Not all of Mr. Kerry's efforts on Afghanistan have held up. In November 2013, Mr. Kerry announced that the United States and Afghanistan had completed the wording of a bilateral security agreement that would establish a legal basis for keeping U.S. forces in Afghanistan after 2014. Mr. Karzai later refused to sign the agreement, though Mr. Abdullah and Mr. Ahmadzai have each indicated that they would do so shortly after assuming office.

To ensure security -- and to give the candidates confidence that no new vote tampering was taking place during the audit -- the NATO-led military coalition in Afghanistan is to fly ballot boxes that are currently in the provinces to Kabul, the capital, and work with Afghan forces to provide security for the boxes once they arrive. United Nations and other international observers will watch the entire process.

Mr. Kerry had to seek not only agreement by the two candidates, but also acceptance by Mr. Karzai, who will step down after 13 years in power and has by all accounts remained a powerful presence behind the scenes.

In the first round of voting April 5, Mr. Abdullah emerged the top vote-getter against 11 other candidates, with 45 percent to Mr. Ahmadzai's 31 percent. Because neither won more than 50 percent of the vote, a required runoff between the two was held on June 14.

Preliminary results from the runoff show Mr. Ahmadzai leaping ahead with 56 percent of the vote, and Mr. Abdullah with 44 percent. The turnout in the runoff also increased by more than a million voters, to 8 million.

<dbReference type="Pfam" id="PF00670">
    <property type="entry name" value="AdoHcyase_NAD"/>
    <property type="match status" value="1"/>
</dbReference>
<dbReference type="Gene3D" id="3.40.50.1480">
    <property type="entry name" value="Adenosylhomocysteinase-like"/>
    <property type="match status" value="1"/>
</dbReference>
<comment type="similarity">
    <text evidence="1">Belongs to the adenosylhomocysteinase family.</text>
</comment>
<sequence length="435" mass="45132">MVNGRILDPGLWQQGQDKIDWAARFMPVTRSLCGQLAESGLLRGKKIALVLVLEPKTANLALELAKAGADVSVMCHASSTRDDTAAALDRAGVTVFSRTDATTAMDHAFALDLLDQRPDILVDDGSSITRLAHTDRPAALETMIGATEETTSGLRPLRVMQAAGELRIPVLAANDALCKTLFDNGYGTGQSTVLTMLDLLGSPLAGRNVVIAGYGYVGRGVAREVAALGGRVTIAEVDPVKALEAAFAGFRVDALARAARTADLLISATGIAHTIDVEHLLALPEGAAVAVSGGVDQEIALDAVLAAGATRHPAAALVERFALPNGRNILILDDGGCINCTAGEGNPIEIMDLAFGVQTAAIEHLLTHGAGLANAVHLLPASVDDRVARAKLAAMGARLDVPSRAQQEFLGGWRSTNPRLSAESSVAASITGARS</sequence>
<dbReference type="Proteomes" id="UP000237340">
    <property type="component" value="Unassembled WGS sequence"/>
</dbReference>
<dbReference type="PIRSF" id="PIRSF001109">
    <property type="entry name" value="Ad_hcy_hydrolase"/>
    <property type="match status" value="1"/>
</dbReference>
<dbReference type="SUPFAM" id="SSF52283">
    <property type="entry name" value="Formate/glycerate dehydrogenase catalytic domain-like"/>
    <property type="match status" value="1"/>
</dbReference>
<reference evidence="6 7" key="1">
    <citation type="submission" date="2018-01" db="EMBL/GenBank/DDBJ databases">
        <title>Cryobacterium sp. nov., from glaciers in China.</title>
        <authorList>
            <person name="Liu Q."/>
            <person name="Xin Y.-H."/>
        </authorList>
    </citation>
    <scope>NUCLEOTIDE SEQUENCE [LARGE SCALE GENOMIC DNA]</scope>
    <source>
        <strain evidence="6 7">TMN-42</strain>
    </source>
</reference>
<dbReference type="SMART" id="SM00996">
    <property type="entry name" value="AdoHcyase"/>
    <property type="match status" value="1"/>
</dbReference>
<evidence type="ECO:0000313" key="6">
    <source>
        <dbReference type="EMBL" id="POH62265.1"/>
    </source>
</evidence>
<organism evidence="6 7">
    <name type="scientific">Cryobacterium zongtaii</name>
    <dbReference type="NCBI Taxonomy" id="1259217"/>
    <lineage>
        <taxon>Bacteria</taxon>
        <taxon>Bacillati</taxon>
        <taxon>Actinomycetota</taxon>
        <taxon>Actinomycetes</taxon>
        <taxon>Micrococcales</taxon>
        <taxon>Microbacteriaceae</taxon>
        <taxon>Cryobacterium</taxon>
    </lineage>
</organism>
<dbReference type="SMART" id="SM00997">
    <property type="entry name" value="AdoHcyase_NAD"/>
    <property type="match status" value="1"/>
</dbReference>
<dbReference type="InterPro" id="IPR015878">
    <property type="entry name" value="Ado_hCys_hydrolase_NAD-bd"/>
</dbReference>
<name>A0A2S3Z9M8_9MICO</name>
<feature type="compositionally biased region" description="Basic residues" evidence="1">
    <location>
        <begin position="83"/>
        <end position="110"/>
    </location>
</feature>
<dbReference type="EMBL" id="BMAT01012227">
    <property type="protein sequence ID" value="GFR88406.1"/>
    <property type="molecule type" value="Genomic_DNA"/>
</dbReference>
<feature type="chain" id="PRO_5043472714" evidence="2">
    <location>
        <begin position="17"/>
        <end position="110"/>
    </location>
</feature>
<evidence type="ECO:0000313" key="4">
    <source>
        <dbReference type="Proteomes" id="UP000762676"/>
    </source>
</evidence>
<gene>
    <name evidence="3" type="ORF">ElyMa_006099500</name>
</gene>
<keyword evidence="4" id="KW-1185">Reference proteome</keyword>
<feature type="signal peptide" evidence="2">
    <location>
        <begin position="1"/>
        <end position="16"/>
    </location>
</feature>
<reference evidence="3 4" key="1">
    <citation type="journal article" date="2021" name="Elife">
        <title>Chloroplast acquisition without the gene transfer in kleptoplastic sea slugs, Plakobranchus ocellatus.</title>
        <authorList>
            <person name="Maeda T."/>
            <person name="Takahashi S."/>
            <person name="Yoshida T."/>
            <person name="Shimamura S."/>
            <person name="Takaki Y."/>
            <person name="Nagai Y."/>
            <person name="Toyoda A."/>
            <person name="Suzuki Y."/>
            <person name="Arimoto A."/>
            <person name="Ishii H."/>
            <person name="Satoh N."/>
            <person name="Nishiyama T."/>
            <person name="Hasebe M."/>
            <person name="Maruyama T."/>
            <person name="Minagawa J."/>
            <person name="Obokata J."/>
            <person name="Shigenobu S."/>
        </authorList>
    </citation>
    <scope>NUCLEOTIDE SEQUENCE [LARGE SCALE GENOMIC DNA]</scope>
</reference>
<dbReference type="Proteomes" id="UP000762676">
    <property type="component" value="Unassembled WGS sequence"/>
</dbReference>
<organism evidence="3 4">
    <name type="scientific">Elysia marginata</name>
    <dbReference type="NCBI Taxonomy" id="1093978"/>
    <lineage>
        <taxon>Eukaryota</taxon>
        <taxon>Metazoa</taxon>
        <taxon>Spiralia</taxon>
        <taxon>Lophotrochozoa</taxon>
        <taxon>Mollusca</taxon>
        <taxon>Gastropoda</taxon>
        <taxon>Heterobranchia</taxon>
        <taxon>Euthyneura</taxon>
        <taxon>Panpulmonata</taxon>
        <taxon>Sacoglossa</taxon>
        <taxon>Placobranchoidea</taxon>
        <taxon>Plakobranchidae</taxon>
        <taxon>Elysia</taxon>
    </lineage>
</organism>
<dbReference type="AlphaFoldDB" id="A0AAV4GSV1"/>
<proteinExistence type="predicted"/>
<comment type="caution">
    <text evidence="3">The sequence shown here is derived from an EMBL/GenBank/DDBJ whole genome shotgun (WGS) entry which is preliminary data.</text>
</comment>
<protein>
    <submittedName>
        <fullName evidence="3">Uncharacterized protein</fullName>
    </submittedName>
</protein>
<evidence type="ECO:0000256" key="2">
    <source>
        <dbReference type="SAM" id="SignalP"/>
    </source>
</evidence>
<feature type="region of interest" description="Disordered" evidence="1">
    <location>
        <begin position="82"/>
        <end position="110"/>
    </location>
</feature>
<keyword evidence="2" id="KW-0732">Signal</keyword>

Mr. Abdullah's campaign has accused his opponents of conducting extensive institutional fraud, and has alleged that members of the Independent Election Commission, government officials and Ahmadzai supporters orchestrated large-scale ballot stuffing to enable Mr. Ahmadzai to win the presidency.

Mr. Ahmadzai's team has said that fraud took place on both sides and insists that his better showing in the runoff was the result of an energetic campaign to mobilize his fellow ethnic Pashtuns to vote for him.

The dispute, which has delayed results for nearly a month since the initial vote, comes amid a rise in violence around the country. Civilians are killed and wounded more frequently now in Afghanistan than at any point since the arrival of U.S. forces, the International Crisis Group said in a statement Saturday.

Seven members of the Afghan security forces were killed in clashes with the Taliban east of the capital in Laghman province Saturday. Two tribal elders and a family of eight were killed in three separate attacks in southern Afghanistan, electricity has been knocked out in the city of Kandahar, and a bomb killed two people in Jalalabad. The power struggle between the candidates had threatened to once again plunge the country into ethnic violence.